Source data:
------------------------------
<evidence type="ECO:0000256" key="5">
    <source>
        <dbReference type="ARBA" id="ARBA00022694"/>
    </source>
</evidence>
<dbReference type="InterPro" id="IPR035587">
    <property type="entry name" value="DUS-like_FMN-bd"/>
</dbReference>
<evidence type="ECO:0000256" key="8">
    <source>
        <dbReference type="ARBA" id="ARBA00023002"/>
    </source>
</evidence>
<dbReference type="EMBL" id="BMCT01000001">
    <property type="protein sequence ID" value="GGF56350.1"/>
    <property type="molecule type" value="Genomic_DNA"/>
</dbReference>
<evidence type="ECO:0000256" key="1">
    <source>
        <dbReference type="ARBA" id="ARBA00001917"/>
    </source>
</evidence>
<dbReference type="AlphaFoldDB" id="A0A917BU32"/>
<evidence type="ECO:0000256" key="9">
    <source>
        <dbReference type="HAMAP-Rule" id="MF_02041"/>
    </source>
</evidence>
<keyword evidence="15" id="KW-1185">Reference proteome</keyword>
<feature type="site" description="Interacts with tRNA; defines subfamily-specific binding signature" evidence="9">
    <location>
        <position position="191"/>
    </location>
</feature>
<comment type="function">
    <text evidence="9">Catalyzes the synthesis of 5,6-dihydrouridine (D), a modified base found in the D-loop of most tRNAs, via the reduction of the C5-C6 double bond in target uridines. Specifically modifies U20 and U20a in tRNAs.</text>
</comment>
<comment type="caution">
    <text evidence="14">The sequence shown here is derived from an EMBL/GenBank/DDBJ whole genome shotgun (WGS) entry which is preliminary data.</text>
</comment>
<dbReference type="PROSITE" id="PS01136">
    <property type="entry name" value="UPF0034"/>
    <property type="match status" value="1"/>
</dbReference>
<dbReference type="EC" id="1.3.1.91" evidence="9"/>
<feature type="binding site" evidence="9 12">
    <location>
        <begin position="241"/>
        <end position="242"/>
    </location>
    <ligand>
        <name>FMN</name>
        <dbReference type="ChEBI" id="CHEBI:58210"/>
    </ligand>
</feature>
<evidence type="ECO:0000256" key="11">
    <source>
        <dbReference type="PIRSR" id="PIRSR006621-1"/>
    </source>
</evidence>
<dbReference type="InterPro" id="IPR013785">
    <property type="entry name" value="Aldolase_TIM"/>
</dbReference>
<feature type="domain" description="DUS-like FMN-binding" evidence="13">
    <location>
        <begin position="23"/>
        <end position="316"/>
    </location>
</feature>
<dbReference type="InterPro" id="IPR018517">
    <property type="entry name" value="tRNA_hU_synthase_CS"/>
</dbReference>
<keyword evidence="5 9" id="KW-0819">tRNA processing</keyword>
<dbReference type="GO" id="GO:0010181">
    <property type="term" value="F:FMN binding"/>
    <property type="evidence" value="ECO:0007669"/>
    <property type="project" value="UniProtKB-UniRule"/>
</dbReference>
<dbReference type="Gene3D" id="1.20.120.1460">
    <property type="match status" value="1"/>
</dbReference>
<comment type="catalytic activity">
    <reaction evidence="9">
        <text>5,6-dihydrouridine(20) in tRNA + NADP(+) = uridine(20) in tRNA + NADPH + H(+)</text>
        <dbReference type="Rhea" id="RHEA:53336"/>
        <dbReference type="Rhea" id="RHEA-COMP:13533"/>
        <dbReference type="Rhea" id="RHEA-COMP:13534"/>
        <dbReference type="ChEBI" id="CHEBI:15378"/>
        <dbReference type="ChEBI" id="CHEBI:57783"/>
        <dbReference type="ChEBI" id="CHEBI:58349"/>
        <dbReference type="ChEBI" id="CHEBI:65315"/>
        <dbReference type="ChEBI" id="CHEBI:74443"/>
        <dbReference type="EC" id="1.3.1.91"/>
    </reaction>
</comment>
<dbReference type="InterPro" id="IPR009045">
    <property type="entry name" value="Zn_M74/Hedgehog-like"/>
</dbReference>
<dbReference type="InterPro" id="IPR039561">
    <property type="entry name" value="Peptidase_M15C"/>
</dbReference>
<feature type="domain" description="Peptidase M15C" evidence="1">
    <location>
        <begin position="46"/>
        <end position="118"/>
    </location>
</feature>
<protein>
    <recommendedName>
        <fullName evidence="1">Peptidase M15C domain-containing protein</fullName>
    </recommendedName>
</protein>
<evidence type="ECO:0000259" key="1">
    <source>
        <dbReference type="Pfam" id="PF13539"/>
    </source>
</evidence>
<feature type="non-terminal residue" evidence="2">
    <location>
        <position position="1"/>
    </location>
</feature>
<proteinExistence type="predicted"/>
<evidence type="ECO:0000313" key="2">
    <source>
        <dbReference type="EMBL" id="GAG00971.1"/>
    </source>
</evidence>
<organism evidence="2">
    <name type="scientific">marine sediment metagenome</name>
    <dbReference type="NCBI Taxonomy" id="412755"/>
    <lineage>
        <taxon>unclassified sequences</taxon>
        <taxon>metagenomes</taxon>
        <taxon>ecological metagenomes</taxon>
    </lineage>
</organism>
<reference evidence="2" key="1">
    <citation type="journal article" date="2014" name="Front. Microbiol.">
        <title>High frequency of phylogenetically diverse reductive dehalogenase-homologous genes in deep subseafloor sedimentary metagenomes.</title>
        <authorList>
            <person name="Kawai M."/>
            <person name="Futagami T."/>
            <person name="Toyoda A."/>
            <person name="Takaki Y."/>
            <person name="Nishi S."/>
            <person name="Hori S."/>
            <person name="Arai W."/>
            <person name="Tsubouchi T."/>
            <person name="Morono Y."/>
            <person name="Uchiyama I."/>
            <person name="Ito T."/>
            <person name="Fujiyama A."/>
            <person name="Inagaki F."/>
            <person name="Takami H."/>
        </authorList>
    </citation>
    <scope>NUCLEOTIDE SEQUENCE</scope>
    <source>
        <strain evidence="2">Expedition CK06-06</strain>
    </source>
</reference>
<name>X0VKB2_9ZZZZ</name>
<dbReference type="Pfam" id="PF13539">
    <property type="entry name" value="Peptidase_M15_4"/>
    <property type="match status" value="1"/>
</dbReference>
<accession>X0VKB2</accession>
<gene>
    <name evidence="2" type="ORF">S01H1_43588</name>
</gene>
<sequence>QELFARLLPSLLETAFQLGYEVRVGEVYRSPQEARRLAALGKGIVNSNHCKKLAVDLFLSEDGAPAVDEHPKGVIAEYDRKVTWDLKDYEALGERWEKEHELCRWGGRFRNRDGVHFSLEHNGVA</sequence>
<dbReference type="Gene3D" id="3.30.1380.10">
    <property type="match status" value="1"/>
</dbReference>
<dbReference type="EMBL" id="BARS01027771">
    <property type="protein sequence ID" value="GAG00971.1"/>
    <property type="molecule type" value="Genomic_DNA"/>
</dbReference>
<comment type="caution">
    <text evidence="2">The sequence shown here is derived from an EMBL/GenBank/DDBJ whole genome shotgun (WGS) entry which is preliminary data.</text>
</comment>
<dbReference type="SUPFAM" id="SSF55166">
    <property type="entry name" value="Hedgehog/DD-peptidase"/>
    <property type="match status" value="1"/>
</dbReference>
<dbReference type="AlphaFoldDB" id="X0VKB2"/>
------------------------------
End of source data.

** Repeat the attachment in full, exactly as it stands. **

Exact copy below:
<evidence type="ECO:0000256" key="5">
    <source>
        <dbReference type="ARBA" id="ARBA00022694"/>
    </source>
</evidence>
<dbReference type="InterPro" id="IPR035587">
    <property type="entry name" value="DUS-like_FMN-bd"/>
</dbReference>
<evidence type="ECO:0000256" key="8">
    <source>
        <dbReference type="ARBA" id="ARBA00023002"/>
    </source>
</evidence>
<dbReference type="EMBL" id="BMCT01000001">
    <property type="protein sequence ID" value="GGF56350.1"/>
    <property type="molecule type" value="Genomic_DNA"/>
</dbReference>
<evidence type="ECO:0000256" key="1">
    <source>
        <dbReference type="ARBA" id="ARBA00001917"/>
    </source>
</evidence>
<dbReference type="AlphaFoldDB" id="A0A917BU32"/>
<evidence type="ECO:0000256" key="9">
    <source>
        <dbReference type="HAMAP-Rule" id="MF_02041"/>
    </source>
</evidence>
<keyword evidence="15" id="KW-1185">Reference proteome</keyword>
<feature type="site" description="Interacts with tRNA; defines subfamily-specific binding signature" evidence="9">
    <location>
        <position position="191"/>
    </location>
</feature>
<comment type="function">
    <text evidence="9">Catalyzes the synthesis of 5,6-dihydrouridine (D), a modified base found in the D-loop of most tRNAs, via the reduction of the C5-C6 double bond in target uridines. Specifically modifies U20 and U20a in tRNAs.</text>
</comment>
<comment type="caution">
    <text evidence="14">The sequence shown here is derived from an EMBL/GenBank/DDBJ whole genome shotgun (WGS) entry which is preliminary data.</text>
</comment>
<dbReference type="PROSITE" id="PS01136">
    <property type="entry name" value="UPF0034"/>
    <property type="match status" value="1"/>
</dbReference>
<dbReference type="EC" id="1.3.1.91" evidence="9"/>
<feature type="binding site" evidence="9 12">
    <location>
        <begin position="241"/>
        <end position="242"/>
    </location>
    <ligand>
        <name>FMN</name>
        <dbReference type="ChEBI" id="CHEBI:58210"/>
    </ligand>
</feature>
<evidence type="ECO:0000256" key="11">
    <source>
        <dbReference type="PIRSR" id="PIRSR006621-1"/>
    </source>
</evidence>
<dbReference type="InterPro" id="IPR013785">
    <property type="entry name" value="Aldolase_TIM"/>
</dbReference>
<feature type="domain" description="DUS-like FMN-binding" evidence="13">
    <location>
        <begin position="23"/>
        <end position="316"/>
    </location>
</feature>
<dbReference type="InterPro" id="IPR018517">
    <property type="entry name" value="tRNA_hU_synthase_CS"/>
</dbReference>
<keyword evidence="5 9" id="KW-0819">tRNA processing</keyword>
<dbReference type="GO" id="GO:0010181">
    <property type="term" value="F:FMN binding"/>
    <property type="evidence" value="ECO:0007669"/>
    <property type="project" value="UniProtKB-UniRule"/>
</dbReference>
<dbReference type="Gene3D" id="1.20.120.1460">
    <property type="match status" value="1"/>
</dbReference>
<comment type="catalytic activity">
    <reaction evidence="9">
        <text>5,6-dihydrouridine(20) in tRNA + NADP(+) = uridine(20) in tRNA + NADPH + H(+)</text>
        <dbReference type="Rhea" id="RHEA:53336"/>
        <dbReference type="Rhea" id="RHEA-COMP:13533"/>
        <dbReference type="Rhea" id="RHEA-COMP:13534"/>
        <dbReference type="ChEBI" id="CHEBI:15378"/>
        <dbReference type="ChEBI" id="CHEBI:57783"/>
        <dbReference type="ChEBI" id="CHEBI:58349"/>
        <dbReference type="ChEBI" id="CHEBI:65315"/>
        <dbReference type="ChEBI" id="CHEBI:74443"/>
        <dbReference type="EC" id="1.3.1.91"/>
    </reaction>
</comment>
<dbReference type="InterPro" id="IPR009045">
    <property type="entry name" value="Zn_M74/Hedgehog-like"/>
</dbReference>
<dbReference type="InterPro" id="IPR039561">
    <property type="entry name" value="Peptidase_M15C"/>
</dbReference>
<feature type="domain" description="Peptidase M15C" evidence="1">
    <location>
        <begin position="46"/>
        <end position="118"/>
    </location>
</feature>
<protein>
    <recommendedName>
        <fullName evidence="1">Peptidase M15C domain-containing protein</fullName>
    </recommendedName>
</protein>
<evidence type="ECO:0000259" key="1">
    <source>
        <dbReference type="Pfam" id="PF13539"/>
    </source>
</evidence>
<feature type="non-terminal residue" evidence="2">
    <location>
        <position position="1"/>
    </location>
</feature>
<proteinExistence type="predicted"/>
<evidence type="ECO:0000313" key="2">
    <source>
        <dbReference type="EMBL" id="GAG00971.1"/>
    </source>
</evidence>
<organism evidence="2">
    <name type="scientific">marine sediment metagenome</name>
    <dbReference type="NCBI Taxonomy" id="412755"/>
    <lineage>
        <taxon>unclassified sequences</taxon>
        <taxon>metagenomes</taxon>
        <taxon>ecological metagenomes</taxon>
    </lineage>
</organism>
<reference evidence="2" key="1">
    <citation type="journal article" date="2014" name="Front. Microbiol.">
        <title>High frequency of phylogenetically diverse reductive dehalogenase-homologous genes in deep subseafloor sedimentary metagenomes.</title>
        <authorList>
            <person name="Kawai M."/>
            <person name="Futagami T."/>
            <person name="Toyoda A."/>
            <person name="Takaki Y."/>
            <person name="Nishi S."/>
            <person name="Hori S."/>
            <person name="Arai W."/>
            <person name="Tsubouchi T."/>
            <person name="Morono Y."/>
            <person name="Uchiyama I."/>
            <person name="Ito T."/>
            <person name="Fujiyama A."/>
            <person name="Inagaki F."/>
            <person name="Takami H."/>
        </authorList>
    </citation>
    <scope>NUCLEOTIDE SEQUENCE</scope>
    <source>
        <strain evidence="2">Expedition CK06-06</strain>
    </source>
</reference>
<name>X0VKB2_9ZZZZ</name>
<dbReference type="Pfam" id="PF13539">
    <property type="entry name" value="Peptidase_M15_4"/>
    <property type="match status" value="1"/>
</dbReference>
<accession>X0VKB2</accession>
<gene>
    <name evidence="2" type="ORF">S01H1_43588</name>
</gene>
<sequence>QELFARLLPSLLETAFQLGYEVRVGEVYRSPQEARRLAALGKGIVNSNHCKKLAVDLFLSEDGAPAVDEHPKGVIAEYDRKVTWDLKDYEALGERWEKEHELCRWGGRFRNRDGVHFSLEHNGVA</sequence>
<dbReference type="Gene3D" id="3.30.1380.10">
    <property type="match status" value="1"/>
</dbReference>
<dbReference type="EMBL" id="BARS01027771">
    <property type="protein sequence ID" value="GAG00971.1"/>
    <property type="molecule type" value="Genomic_DNA"/>
</dbReference>
<comment type="caution">
    <text evidence="2">The sequence shown here is derived from an EMBL/GenBank/DDBJ whole genome shotgun (WGS) entry which is preliminary data.</text>
</comment>
<dbReference type="SUPFAM" id="SSF55166">
    <property type="entry name" value="Hedgehog/DD-peptidase"/>
    <property type="match status" value="1"/>
</dbReference>
<dbReference type="AlphaFoldDB" id="X0VKB2"/>